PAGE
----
News Icon

News: Cherry Point radar, control Marines maintain safety, keep eyes on sky

Story by Pfc. Grace WaladkewicsSmall RSS IconSubscriptions Icon

Cherry Point radar, control Marines maintain safety, keep eyes on sky Lance Cpl. Grace Waladkewics

Staff Sgt. Ralph F. Pyles III, an approach controller with the Air Traffic Control tower, watches as an aircraft touches down on a Cherry Point runway Nov. 21.

CHERRY POINT, N.C. - Twenty-four hours a day, seven days a week, 365 days a year, Cherry Point’s radar room and control tower never shut down.

The air traffic controllers who oversee Cherry Point’s airspace and runway operations issue clearances and feed information to pilots and aircrew on the ground and in the air. Their mission, to prevent collision of aircraft and ensure smooth flow of traffic, is vital to Cherry Point’s mission and national security.

Cherry Point’s ATC controls over 5,000 square miles of airspace. Attention to detail, mission focus and teamwork are all imperative to the safety of Cherry Point service members and civilians in surrounding communities.

“Every day is a different scenario, nothing is ever exactly the same. There are so many things the runway can be used for so every day is something different,” said Lance Cpl. Michael Van, an ATC specialist. “Even though I am a supervisor, I am still constantly learning new things and new ways to operate.”

Marines in the tower and radar room fill several, unique roles. Each crew member has a job to do, whether it is granting access, watching the radar from the ground, directing aircraft and vehicles on the runway or feeding information to pilots. All jobs are essential to daily mission accomplishment.

The controllers aim to keep the air and ground space safe and accident free. Ensuring safe operations can be exhausting so teamwork and proficiency are key, according to Van.

“Maintaining safety is everyone’s responsibility,” said Van. “We take breaks and switch on and off like pilot and co-pilot so we don’t get burned out.”

ATC Marines cross-train constantly to learn and sharpen their proficiency in each function of the ATC. The Marines conduct simulations and exercises to test their understanding and proficiency in their assigned roles and to identify ways to improve.

“ATC works very closely with the pilots and weather,” said Lance Cpl. Christopher Chase, an ATC specialist. “Anything could happen out of the blue within minutes and it is the job of ATC to keep pilots informed and safe.”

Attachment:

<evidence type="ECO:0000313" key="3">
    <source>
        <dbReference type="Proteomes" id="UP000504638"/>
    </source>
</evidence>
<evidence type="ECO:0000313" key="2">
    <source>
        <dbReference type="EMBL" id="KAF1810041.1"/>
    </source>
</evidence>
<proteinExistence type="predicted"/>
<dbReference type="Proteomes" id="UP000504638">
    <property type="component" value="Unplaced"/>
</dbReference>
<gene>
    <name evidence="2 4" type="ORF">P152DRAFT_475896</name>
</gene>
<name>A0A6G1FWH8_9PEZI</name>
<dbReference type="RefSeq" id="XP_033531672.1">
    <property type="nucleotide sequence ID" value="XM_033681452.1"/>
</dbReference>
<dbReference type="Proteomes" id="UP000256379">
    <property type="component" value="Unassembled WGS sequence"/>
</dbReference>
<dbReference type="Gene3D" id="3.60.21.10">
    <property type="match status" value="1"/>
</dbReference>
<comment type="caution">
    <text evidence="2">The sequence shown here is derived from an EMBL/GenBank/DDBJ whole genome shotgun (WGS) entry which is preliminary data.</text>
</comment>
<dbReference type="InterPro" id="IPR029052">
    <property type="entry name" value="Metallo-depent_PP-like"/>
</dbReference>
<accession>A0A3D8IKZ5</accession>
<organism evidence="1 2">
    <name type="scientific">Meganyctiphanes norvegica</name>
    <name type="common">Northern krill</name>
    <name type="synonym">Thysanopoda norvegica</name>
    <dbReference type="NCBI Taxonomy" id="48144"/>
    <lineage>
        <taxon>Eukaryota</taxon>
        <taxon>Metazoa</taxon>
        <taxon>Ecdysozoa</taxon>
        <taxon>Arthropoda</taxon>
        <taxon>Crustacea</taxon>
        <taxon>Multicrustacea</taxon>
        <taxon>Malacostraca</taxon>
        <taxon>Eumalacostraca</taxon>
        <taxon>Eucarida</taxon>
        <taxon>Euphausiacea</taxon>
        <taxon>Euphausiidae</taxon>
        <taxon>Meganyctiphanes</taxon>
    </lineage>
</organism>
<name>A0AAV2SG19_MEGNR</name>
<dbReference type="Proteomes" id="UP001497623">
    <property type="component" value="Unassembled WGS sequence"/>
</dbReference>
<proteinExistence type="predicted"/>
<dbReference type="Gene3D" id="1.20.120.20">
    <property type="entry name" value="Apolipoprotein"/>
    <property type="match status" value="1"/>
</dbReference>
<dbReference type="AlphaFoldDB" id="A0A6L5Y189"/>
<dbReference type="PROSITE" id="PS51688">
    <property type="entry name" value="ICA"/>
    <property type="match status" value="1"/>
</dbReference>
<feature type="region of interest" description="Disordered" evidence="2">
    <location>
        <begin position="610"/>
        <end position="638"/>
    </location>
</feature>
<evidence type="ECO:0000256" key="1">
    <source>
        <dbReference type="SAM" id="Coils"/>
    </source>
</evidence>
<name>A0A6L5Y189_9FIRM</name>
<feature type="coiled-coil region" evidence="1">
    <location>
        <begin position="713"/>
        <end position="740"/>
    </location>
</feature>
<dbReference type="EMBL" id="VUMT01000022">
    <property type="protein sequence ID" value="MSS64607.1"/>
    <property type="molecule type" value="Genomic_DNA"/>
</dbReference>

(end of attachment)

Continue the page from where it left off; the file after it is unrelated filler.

Training and education give the ATC Marines an edge and help alleviate some of the stress of day-to-day operations, according to Chase.

“There is an extreme level of stress at times because if someone makes a mistake it affects others lives,” said Chase. “Once you become a qualified controller, completing the intense training, you must perform at the top of your game 100 percent of the time.”

Connected Media
ImagesCherry Point radar,...
Staff Sgt. Ralph F. Pyles III, an approach controller...

Web Views

Podcast Hits

Public Domain Mark
This work, Cherry Point radar, control Marines maintain safety, keep eyes on sky, by LCpl Grace Waladkewics, identified by DVIDS, is free of known copyright restrictions under U.S. copyright law.

Date Taken:12.30.2013

Date Posted:12.30.2013 12:11


More Like This

  • Romantic melodies drifted to the dance floor as Marines and sailors from Marine Wing Support Squadron 274 and 2nd Low Altitude Air Defense Battalion danced with elderly residents of Cherry Point Bay Nursing and Rehab Center during its 10th annual Valentine’s Day dance Feb. 11.
  • The first wave of Marines with 2nd Marine Aircraft Wing (Forward) departed Marine Corps Air Station Cherry Point in the early morning Feb. 9.
  • Members of Cherry Point’s Marine Air Control Squadron 2 laced up their cleats for the annual Turkey Bowl flag football tournament Friday to build camaraderie and attempt to take the crown away from the defending champions.
  • Fifty three local high school students packed into busses headed to Marine Corps Air Station Cherry Point Jan. 24, expecting a typical fieldtrip but generally unaware of what their day held in store.
The students, ranging from 9th to 12th grade, visited a variety of the stations units, like Aircraft Rescue Firefighting, Cherry Point Naval Health Clinic and station Combat Camera.


  • Army
  • Marines
  • Navy
  • Air Force
  • Coast Guard
  • National Guard




  • Facebook
  • Twitter
  • Youtube
  • Flickr